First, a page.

Some of the proposed vocal adaptors have various functions of, for example, so-called vocal conversion in which a vocal sound of a male is converted into that of a female or vice versa, and impartation of a so-called harmony effect in which a harmony sound constituting a consonance with respect to a vocal sound is imparted to the vocal sound. Although a vocal sound on which the former function or the vocal conversion is conducted is obtained as a result of complex processes, it is a so-called dry voice (voice having reverberation components that are relatively small) and is not different from a conventional vocal sound of a male or a female. Therefore even when a vocal sound on which the vocal conversion is conducted by a vocal adaptor is supplied to a karaoke amplifier and an echo or reverb is imparted to the vocal sound by the karaoke amplifier to be output, no difficulty occurs. By contrast, when a vocal sound to which a harmony effect is imparted by the vocal adaptor is supplied to the karaoke amplifier and an echo or reverb is imparted to the vocal sound by the karaoke amplifier, there arises a problem in that the resulting voice signal is reproduced as an obscure sound. This problem arises not only in the case where a harmony effect is imparted to a vocal sound but also in the case where a so-called wet voice (voice having reverberation components that are relatively large) generated by the vocal adaptor is supplied to the karaoke amplifier.

SUMMARY OF THE INVENTION

The invention has been conducted in view of the above-mentioned circumstances. It is an object of the invention to provide a harmony effect imparting apparatus and a karaoke amplifier which, even when the apparatus and the amplifier are combinedly used, can conduct both impartation of a harmony effect or the like to a vocal sound and that of an echo or reverb to the vocal sound without producing the above discussed problem of an obscure sound.

The present invention is provided a harmony effect imparting apparatus comprising: a voice signal input terminal; harmony effect imparting means for imparting a harmony effect to a voice signal input through the voice signal input terminal; a first voice signal output terminal through which the voice signal to which the harmony effect is imparted is output; and a second voice signal output terminal through which the voice signal to which the harmony effect is not imparted is output.

The present invention is provided a karaoke amplifier wherein the amplifier comprising: first and second input terminal through each of which a voice signal is input; a third input terminal through which a musical signal is input, and reverberation imparting means for imparting an echo or reverb to the voice signal input through the first input terminal, wherein an output signal of the reverberation imparting means, the voice signal input through the second input terminal, and the musical signal input through the third input terminal are synthesized with each other to be output.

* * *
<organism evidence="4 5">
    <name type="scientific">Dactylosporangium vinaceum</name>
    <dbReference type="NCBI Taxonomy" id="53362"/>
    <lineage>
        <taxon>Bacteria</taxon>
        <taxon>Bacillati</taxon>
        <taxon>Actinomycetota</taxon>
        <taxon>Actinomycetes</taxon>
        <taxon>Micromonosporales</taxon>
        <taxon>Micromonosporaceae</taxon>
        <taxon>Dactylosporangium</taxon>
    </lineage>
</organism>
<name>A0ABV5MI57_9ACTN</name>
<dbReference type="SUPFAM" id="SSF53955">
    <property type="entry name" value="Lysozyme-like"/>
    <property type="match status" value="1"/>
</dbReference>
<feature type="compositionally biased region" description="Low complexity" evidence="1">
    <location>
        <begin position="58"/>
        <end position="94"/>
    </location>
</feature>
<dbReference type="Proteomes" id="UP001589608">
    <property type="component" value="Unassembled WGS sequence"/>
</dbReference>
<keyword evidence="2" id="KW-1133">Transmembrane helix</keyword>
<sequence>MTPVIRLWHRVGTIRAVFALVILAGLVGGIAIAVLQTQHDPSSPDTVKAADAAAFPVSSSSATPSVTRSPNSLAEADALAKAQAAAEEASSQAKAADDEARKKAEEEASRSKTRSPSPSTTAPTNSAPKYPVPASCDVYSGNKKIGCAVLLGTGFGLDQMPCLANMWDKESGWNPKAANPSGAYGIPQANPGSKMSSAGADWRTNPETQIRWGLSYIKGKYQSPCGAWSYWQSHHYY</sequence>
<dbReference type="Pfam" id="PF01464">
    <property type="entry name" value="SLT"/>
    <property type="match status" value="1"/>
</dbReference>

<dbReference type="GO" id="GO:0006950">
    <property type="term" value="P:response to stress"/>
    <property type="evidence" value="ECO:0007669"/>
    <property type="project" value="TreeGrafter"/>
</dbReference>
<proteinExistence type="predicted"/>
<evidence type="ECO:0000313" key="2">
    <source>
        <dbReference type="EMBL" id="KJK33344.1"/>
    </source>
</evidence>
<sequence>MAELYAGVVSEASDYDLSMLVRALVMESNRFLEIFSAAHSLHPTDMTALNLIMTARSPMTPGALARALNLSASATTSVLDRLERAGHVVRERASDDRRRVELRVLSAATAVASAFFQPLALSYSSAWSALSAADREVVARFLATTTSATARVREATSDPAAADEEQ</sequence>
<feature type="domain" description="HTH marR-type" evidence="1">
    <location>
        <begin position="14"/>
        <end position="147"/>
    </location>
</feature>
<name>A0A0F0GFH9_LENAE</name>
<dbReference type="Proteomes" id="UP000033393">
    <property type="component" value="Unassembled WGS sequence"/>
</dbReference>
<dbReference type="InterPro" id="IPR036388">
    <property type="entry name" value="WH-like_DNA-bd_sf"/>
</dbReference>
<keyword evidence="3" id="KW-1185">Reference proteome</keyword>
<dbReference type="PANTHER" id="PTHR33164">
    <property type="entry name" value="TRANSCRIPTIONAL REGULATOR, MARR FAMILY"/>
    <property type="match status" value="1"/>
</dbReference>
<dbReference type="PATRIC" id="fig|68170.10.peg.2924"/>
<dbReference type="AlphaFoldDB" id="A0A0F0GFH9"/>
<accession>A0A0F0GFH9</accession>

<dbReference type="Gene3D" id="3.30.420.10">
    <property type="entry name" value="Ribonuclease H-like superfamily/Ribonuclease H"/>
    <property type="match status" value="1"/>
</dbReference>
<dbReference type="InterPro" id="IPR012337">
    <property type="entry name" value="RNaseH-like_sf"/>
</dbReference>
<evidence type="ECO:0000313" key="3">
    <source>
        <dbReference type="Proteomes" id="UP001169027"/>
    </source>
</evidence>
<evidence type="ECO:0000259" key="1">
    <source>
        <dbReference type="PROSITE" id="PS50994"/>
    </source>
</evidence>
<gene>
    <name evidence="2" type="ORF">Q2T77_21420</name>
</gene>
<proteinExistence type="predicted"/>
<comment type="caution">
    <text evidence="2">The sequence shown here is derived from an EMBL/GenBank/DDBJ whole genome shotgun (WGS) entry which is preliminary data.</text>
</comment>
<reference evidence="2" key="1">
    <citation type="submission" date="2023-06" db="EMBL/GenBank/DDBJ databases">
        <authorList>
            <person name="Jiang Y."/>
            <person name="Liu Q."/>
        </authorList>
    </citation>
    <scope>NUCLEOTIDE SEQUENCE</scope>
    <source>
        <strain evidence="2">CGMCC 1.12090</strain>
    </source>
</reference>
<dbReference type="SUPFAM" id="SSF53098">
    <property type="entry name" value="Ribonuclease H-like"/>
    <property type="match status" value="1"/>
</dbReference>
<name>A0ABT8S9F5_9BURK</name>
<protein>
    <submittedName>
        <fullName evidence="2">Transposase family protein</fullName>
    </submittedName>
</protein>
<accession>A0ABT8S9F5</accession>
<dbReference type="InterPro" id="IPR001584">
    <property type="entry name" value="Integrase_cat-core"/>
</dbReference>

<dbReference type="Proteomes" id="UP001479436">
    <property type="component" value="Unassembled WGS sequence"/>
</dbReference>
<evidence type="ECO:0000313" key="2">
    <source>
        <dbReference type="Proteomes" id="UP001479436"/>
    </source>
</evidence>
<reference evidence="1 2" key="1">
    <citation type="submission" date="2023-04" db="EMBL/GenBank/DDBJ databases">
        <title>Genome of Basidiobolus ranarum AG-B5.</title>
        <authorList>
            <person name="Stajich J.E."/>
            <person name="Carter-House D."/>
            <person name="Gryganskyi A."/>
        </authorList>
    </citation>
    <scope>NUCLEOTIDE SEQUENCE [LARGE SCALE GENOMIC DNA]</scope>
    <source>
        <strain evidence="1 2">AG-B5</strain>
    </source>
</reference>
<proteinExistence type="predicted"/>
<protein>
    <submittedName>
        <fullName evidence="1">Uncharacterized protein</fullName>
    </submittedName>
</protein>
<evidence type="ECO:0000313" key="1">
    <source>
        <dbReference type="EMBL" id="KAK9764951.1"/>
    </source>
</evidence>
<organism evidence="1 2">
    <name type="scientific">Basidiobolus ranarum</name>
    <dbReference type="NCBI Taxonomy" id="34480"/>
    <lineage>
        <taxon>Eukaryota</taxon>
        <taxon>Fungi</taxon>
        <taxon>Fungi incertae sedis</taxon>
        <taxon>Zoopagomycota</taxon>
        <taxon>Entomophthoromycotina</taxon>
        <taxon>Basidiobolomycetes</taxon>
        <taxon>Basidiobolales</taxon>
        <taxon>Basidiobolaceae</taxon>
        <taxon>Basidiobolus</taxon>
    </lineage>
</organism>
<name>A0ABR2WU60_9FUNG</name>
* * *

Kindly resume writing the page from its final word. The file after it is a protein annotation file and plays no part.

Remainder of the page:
The present invention is provided a karaoke amplifier further comprises a switch which is selectively operated so as to impart an echo or reverb by the reverberation imparting means to the voice signal input through the first input terminals or not to impart an echo or reverb to the voice signal.

Patent Citations
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Referenced by
Citing PatentFiling datePublication dateApplicantTitle
US6121531 *Jul 31, 1997Sep 19, 2000Yamaha CorporationKaraoke apparatus selectively providing harmony voice to duet singing voices
US6127618 *Jul 22, 1999Oct 3, 2000Yamaha CorporationKaraoke apparatus improving separation between microphone signal and microphone sound effect signal
US6166315 *Sep 14, 1999Dec 26, 2000Yamaha CorporationDevice for processing a microphone signal of a karaoke apparatus
US6816833 *Oct 30, 1998Nov 9, 2004Yamaha CorporationAudio signal processor with pitch and effect control
US7030311 *Nov 21, 2001Apr 18, 2006Line 6, IncSystem and method for delivering a multimedia presentation to a user and to allow the user to play a musical instrument in conjunction with the multimedia presentation
US7081580Mar 1, 2004Jul 25, 2006Line 6, IncComputing device to allow for the selection and display of a multimedia presentation of an audio file and to allow a user to play a musical instrument in conjunction with the multimedia presentation
Classifications
U.S. Classification84/610, 84/DIG.26, 84/630, 84/DIG.4, 84/631, 434/307.00A
International ClassificationG10H1/36, G10K15/12, G10K15/04
Cooperative ClassificationY10S84/26, Y10S84/04, G10H2210/291, G10H1/366
European ClassificationG10H1/36K5
Legal Events
DateCodeEventDescription
Jun 28, 2011FPExpired due to failure to pay maintenance fee
Effective date: 20110511
May 11, 2011LAPSLapse for failure to pay maintenance fees
Dec 13, 2010REMIMaintenance fee reminder mailed
Oct 20, 2006FPAYFee payment
Year of fee payment: 8
Sep 19, 2002FPAYFee payment
Year of fee payment: 4
Mar 13, 1998ASAssignment
Owner name: YAMAHA CORPORATION, JAPAN
Free format text: ASSIGNMENT OF ASSIGNORS INTEREST;ASSIGNORS:KATO, HIROKAZU;TANAKA, TAKAHIRO;REEL/FRAME:009042/0076
Effective date: 19980223